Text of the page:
I think Microsoft's public image has been hurt pretty badly by the likes of Nimda, Blaster, Melissa, and similar widespread attacks. Macs, Solaris, and Linux machines have strong arguments for them, but part of what market share they get would default to Microsoft if people hadn't had such poor experiences with Windows and Office. Heck, I'm a Linux guy, but I'm writing this from an XP box because for some things I still need Windows.

If Microsoft and their Windows team did more than pay lip service to POSIX, security in depth, minimal daemon/services profiles, a powerful command line, standard networking instead of their proprietary stuff, and proactive security audits then lots of people who run Linux, BSD, Solaris, and OS X would never use anything but Windows. Some of us still would, but if Windows had enough POSIX support to run everything written for Unix, had the security of a decent Linux distro, only enabled what services you actually need running, and had a record of fewer actual vulnerabilities (and not just a comparison that their core OS has fewer "critical" bugs than all of the software that ships with RHEL, when RedHat is more likely to call something "critical" anyway), then why would people bother? OS X would be just for video, audio, and graphics people. Solaris, AIX, and other commercial Unixes would be real niche players. Linux and the BSDs would be mainly curiosities for tinkerers, just as MS tries to portray them, and would have only small installations in the business world. There'd still be a place for all of these, but they'd have a much harder time of it if Windows was real quality work in these areas.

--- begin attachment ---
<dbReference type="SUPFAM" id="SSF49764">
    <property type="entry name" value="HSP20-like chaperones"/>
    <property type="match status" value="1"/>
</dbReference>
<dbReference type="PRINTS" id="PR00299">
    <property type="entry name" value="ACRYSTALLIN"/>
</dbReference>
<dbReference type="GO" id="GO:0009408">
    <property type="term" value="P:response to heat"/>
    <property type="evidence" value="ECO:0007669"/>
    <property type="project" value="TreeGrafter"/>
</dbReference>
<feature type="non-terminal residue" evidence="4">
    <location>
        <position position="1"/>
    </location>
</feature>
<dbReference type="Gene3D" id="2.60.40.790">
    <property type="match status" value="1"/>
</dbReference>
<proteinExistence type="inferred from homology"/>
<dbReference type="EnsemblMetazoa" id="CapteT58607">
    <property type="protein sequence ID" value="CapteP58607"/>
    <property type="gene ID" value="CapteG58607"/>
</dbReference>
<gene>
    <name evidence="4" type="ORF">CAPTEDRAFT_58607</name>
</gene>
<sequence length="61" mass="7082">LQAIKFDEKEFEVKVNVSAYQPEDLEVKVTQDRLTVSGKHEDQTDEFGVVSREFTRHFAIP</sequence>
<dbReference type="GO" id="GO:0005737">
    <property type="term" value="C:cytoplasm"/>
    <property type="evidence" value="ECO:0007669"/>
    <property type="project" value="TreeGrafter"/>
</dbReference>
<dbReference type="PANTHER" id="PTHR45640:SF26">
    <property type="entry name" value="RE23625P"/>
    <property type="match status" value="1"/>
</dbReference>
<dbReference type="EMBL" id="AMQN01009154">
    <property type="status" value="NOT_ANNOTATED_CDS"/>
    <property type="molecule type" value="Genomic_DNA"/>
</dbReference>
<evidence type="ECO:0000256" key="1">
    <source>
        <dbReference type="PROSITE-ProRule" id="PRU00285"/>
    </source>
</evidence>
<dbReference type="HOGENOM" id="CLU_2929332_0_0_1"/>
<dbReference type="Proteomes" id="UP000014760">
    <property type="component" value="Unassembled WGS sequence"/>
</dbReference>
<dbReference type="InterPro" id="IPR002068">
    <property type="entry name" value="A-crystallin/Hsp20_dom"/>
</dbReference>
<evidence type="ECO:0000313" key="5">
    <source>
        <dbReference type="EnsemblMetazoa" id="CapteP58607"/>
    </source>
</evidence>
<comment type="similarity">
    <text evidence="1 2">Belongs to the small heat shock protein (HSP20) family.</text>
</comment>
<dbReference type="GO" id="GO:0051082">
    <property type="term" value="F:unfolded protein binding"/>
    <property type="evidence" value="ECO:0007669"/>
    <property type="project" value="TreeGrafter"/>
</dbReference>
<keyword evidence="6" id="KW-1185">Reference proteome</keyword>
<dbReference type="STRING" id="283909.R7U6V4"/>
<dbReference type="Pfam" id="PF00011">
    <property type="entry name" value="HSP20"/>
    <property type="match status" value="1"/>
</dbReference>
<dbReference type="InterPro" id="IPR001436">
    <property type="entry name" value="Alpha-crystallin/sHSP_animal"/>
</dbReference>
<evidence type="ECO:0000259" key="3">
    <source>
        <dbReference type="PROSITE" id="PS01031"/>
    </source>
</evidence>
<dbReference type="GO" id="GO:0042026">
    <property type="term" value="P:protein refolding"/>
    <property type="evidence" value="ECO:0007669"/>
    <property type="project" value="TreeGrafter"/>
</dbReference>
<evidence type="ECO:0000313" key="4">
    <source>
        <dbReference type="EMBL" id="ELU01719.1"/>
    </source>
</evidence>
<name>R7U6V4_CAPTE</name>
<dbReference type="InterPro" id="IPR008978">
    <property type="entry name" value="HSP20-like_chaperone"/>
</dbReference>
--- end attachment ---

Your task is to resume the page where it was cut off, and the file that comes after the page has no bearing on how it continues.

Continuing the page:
In short, the embrace and extend tactics, the FUD MS spreads, and the NIH syndrome are finally catching up to Microsoft. So yes, I'd say that although they're not hurting much, what little pain they're having is in large part caused by their security practices.

Yeah this (3, Insightful)

Dunbal (464142) | about 7 years ago | (#19902399)

Makes much more sense than actually writing secure software in the first place, doesn't it?

This is a silly idea. It assumes that if Microsoft pays someone to keep quiet about a security vulnerability, no one, ever, will independently discover this SAME vulnerability. Human nature dictates that when you hand out money, you will quickly have people waiting in line.